- Buildings evaluated for cost of carbon reduction initiatives and deconstructability of materials for future use, in addition to traditional cost analysis.


Does the institution have published sustainability criteria to be applied when evaluating chemically intensive products and services?:
Yes

A brief description of the published sustainability criteria for chemically intensive products and services:

• Specify the toxic content of your product.
• What targets are in place to reduce the hazardous substances in the offered goods? What actions have you successfully implemented to achieve these targets?
• Do the offered goods comply with comparable industry standards? Specify which industry standards are applicable and provide details of each aspect of these standards that the goods comply with.
• Does your organisation have a program in place that enables your goods to meet industry standards in the future? Specify how this will be achieved.
• What actions are taken to reduce emissions to atmosphere during the good’s manufacture and during its use?

(See Sustainable Procurement Guide https://www.utas.edu.au/__data/assets/pdf_file/0003/1580583/University-of-Tasmania-Sustainable-Procurement-Guide.pdf).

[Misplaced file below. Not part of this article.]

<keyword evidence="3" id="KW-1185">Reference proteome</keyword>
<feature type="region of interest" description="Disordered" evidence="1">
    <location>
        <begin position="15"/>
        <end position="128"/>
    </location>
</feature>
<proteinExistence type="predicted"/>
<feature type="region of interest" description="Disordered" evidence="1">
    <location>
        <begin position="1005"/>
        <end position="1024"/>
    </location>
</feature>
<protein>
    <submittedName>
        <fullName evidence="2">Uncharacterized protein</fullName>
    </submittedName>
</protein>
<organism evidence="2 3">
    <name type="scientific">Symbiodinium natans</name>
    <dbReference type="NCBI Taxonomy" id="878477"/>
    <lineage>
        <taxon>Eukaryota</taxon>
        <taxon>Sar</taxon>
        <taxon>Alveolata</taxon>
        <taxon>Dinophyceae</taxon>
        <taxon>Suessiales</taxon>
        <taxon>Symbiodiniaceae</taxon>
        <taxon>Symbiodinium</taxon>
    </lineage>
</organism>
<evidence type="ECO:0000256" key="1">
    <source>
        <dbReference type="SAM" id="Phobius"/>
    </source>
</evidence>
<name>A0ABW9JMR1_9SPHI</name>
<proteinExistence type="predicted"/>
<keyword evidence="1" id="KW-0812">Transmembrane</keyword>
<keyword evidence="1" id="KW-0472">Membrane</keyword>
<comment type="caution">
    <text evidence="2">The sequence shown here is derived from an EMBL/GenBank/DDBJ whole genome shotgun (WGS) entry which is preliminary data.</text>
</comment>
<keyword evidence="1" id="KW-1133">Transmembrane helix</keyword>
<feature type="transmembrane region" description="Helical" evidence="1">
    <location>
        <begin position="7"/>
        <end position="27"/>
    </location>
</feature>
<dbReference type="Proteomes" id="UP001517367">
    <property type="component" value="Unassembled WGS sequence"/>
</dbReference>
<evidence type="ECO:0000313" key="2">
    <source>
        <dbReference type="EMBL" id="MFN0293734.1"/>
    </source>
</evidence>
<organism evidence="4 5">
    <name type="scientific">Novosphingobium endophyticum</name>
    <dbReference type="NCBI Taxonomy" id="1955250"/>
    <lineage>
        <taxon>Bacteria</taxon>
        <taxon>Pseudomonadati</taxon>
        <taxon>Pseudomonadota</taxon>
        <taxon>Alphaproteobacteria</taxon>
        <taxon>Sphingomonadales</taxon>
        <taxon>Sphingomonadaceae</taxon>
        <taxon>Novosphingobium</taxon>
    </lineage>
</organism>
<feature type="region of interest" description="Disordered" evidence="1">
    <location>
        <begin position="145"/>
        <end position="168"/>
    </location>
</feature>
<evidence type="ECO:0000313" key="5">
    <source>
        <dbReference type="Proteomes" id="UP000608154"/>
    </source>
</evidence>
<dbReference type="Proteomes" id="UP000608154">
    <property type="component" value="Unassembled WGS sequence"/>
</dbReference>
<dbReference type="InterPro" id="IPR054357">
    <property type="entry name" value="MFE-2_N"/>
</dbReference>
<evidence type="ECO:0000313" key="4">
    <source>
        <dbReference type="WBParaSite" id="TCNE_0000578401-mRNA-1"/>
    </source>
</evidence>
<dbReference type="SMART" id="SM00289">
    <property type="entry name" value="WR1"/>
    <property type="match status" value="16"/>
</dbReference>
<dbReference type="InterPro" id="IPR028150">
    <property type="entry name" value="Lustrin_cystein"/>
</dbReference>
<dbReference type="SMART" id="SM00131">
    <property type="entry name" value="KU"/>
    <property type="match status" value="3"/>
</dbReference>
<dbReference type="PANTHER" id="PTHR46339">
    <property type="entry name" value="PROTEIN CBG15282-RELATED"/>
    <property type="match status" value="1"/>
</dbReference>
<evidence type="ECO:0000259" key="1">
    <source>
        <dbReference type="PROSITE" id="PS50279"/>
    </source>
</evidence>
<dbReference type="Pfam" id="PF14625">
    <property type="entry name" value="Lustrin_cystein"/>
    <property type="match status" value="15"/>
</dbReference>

Does the institution have published sustainability criteria to be applied when evaluating consumable office products?:
Yes

A brief description of the published sustainability criteria for consumable office products:

• All office paper will be 100% recycled, and purchased from our contracted preferred supplier for stationary.
• When purchasing tea-room supplies (tea, coffee, sugar etc.) the University prefers products certified by a third party as sustainable e.g., Fairtrade, and they can also be purchased from our preferred stationary supplier.

(See Sustainable Procurement Guide https://www.utas.edu.au/__data/assets/pdf_file/0003/1580583/University-of-Tasmania-Sustainable-Procurement-Guide.pdf).


Does the institution have published sustainability criteria to be applied when evaluating furniture and furnishings?:
Yes

A brief description of the published sustainability criteria for furniture and furnishings:

• Before purchasing any new furniture, lab equipment and stationery supplies, buyers are encouraged to visit the UTAS Re-Use Program webpage (access to UTAS goods requires staff login) to view an online catalogue of unneeded items currently available within the University that are available for reuse or repurposing. Buyers can also list any of these items that they no longer need or use through the Re-Use Program for other University buyers to claim.
• When new office furniture is required, the University prefers to purchase from suppliers certified by Good Environmental Choice Australia (GECA). Suppliers should be asked to detail where materials are sourced, made, and assembled. To ensure longevity and reduce waste, purchasing criteria should include quality of the goods with consideration for warranties, composition, and ability to deconstruct and replace parts e.g., wheels on office chairs.